Cancer and Obesity: What’s the Connection?

February 14, 2019

Clinical Contributors to this Story

Andre Henri Goy, M.D. contributes to topics such as Cancer Care, Men's Health, Women's Health.

Verda Hicks, M.D. contributes to topics such as Cancer Care, Men's Health, Women's Health.

A new analysis released earlier this month by the American Cancer Society reveals a rise in six out of 12 obesity-related cancers in adults ages 24 to 49. What might this mean for the younger generation? It’s time to fully consider weight maintenance as a means of cancer prevention, if you haven’t done so already.

“Many studies throughout the years have helped us in the medical community to see the connection between certain types of cancers – like endometrial cancer – and being overweight or obese,” says Andre Goy, M.D., M.S., Chairman & Executive Director, Lymphoma Division Chief – John Theurer Cancer Center. “A study like this, which shows increasing rates of a few of those cancer types, raises a flag yet again about the growing rate of obesity, and the negative impact it can have on a person’s overall state of health. February is Cancer Prevention Month, and there’s no better time than now to remind ourselves of the importance of maintaining a healthy weight as a tactic to prevent particular cancers.”

The study, published in the journal The Lancet Public Health, found the rates for that age group specifically grew for the following obesity-related cancers: colorectal, endometrial, gallbladder, kidney, multiple myeloma and pancreatic.

Defining Obesity

Obesity is a condition where a person’s body contains an unhealthy amount of fat. Obesity is often measured using the body mass index (BMI) scale. If an adult 20 years old or older has a BMI between 30 and 39.0, they are considered obese. If their BMI is above 40.0, they are considered severely obese.

Here is a scale that is used by the Centers for Disease Control and Prevention to determine BMI.

The Connection Between Cancer & Obesity

We understand there’s a connection between obesity and certain cancers, but why? There are a few known ways that obesity can lead to cancer, according to Verda Hicks, M.D., medical director of Gynecologic Oncology for Hackensack Meridian Health Cancer Care of Monmouth and Ocean counties.

“For one, excess body weight can attribute to inflammation. Extended periods of inflammation can cause damage to a person’s DNA, leading to cancer,” Dr. Hicks explains. “Excess weight can also change a person’s sex and growth hormone levels – and this, too, can impact the likelihood of getting certain cancers.”

According to Dr. Hicks, fat tissue can also be the culprit.

“Fat tissue produces excess amounts of estrogen, and high levels of estrogen is linked to particular cancers as well, like endometrial,” Dr. Hicks says.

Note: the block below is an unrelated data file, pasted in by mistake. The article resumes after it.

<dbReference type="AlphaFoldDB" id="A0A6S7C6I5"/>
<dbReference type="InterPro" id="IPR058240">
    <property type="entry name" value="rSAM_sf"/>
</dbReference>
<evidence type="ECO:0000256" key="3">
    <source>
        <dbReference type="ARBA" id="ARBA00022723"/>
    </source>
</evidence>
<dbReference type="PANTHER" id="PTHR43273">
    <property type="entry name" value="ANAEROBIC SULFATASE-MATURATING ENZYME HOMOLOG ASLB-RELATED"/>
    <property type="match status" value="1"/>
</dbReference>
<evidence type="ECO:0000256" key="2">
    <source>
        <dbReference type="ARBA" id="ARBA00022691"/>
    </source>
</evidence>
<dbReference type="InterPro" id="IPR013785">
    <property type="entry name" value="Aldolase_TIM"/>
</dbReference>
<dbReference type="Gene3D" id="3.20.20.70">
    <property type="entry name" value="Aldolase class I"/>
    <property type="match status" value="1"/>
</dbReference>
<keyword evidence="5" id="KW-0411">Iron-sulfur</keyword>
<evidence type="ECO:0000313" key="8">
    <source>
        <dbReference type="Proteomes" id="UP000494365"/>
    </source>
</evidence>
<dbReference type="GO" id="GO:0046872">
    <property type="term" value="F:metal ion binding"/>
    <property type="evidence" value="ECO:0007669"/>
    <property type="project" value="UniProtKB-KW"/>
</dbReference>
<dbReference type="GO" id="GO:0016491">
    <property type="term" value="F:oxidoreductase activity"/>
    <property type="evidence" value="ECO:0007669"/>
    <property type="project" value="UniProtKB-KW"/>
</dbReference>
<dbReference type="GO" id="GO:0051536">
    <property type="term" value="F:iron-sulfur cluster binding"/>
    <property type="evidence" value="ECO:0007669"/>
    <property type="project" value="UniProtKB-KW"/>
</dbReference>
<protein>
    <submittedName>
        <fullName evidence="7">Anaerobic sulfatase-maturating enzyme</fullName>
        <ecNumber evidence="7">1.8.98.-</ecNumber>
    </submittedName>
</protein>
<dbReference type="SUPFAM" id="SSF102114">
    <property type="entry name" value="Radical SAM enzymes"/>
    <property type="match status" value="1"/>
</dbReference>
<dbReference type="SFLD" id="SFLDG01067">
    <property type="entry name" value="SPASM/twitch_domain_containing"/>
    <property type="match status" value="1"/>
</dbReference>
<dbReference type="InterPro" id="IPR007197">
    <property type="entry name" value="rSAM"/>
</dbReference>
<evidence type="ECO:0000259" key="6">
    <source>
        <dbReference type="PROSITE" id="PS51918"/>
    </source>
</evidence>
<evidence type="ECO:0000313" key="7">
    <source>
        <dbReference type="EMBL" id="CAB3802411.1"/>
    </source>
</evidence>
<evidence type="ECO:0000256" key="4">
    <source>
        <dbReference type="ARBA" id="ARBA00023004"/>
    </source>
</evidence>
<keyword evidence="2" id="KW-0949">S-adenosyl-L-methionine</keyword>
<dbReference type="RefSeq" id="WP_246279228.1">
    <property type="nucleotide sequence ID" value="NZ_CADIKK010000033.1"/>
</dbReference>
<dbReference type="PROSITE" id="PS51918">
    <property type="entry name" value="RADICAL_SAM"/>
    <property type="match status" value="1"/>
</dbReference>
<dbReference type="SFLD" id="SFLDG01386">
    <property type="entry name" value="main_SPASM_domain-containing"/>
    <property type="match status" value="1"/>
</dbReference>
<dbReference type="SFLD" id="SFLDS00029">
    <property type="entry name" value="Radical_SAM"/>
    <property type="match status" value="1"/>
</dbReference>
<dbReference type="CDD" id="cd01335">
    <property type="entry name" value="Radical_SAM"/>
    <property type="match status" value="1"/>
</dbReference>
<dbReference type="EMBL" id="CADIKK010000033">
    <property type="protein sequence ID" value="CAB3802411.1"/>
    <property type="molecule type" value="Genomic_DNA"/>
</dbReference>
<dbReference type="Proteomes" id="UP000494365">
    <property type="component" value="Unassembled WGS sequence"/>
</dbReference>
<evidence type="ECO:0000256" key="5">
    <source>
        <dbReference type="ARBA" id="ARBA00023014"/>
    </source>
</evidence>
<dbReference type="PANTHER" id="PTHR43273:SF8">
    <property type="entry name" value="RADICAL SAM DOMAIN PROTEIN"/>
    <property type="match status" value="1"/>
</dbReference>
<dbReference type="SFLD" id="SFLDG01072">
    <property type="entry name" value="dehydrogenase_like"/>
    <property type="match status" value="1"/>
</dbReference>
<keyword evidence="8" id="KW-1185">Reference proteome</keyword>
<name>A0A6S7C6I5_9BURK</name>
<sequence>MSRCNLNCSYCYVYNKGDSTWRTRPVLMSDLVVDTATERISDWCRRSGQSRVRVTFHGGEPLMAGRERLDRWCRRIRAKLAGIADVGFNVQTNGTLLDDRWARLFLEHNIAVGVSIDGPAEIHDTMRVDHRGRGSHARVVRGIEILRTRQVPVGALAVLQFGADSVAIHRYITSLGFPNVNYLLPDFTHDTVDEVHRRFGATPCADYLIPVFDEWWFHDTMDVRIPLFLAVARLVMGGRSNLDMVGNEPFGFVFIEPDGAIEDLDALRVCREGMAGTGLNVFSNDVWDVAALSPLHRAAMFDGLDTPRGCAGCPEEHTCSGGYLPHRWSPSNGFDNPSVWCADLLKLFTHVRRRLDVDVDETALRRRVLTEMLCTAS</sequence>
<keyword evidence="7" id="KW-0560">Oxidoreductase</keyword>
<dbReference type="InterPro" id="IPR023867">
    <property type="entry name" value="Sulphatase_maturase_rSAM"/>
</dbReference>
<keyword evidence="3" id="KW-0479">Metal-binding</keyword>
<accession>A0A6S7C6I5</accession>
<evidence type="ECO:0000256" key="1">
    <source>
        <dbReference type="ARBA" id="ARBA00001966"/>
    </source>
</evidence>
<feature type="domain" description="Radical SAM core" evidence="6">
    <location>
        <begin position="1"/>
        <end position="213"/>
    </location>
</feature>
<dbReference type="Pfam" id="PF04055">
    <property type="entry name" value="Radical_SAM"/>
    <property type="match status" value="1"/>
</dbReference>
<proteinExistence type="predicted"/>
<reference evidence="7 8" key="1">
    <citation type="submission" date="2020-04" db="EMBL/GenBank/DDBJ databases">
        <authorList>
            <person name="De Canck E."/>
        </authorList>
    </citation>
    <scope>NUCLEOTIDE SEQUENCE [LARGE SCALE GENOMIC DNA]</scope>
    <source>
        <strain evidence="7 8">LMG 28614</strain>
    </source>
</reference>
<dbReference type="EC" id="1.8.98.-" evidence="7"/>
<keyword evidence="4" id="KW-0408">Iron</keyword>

Weight Maintenance for Preventing Cancer

“Depending on the type of cancer, there are often preventive measures we can recommend to patients,” Dr. Goy says. “That being said, recommending a patient maintains a healthy weight is beneficial for them all around – especially considering the rise in a few of those obesity-related cancers.”

Adapting a better diet and routine exercise habit is key, Dr. Goy says.

While some may struggle to lose weight, and others may require surgery as their best and safest option for long-lasting weight loss, others may find that making even small changes in their lifestyle can ultimately result in weight loss.

For instance, some can even find little ways in their workday to help with weight maintenance. Used to having a soda with lunch every day? Start swapping in water instead. Afternoons usually packed with meetings? Make one or two of them walking meetings when the weather is right, and meet your colleagues outside to talk business.

Ultimately, you might be helping to prevent a disease, like cancer, with every weight-conscious decision you make.

Dr. Goy specializes in all types of lymphoma, including Hodgkin’s disease, non-Hodgkin’s lymphoma and HIV-associated lymphoma. To make an appointment, call 551-996-5855.

Dr. Hicks specializes in gynecologic oncology and practices in Neptune, NJ. To make an appointment, call 732-897-7944.

To learn more online about Hackensack Meridian Health’s cancer care services, visit www.HackensackMeridianHealth.org/learnmore.

Those interested in learning about Hackensack Meridian Health’s bariatrics and surgical weight loss can visit www.hackensackmeridianhealth.org/services/bariatrics-and-surgical-weight-loss.

References:

  • National Cancer Institute
  • Sung, H., Siegel, R. L., Rosenberg, P. S., & Jemal, A. (2019). Emerging cancer trends among young adults in the USA: Analysis of a population-based cancer registry. The Lancet Public Health.

The material provided through HealthU is intended to be used as general information only and should not replace the advice of your physician. Always consult your physician for individual care.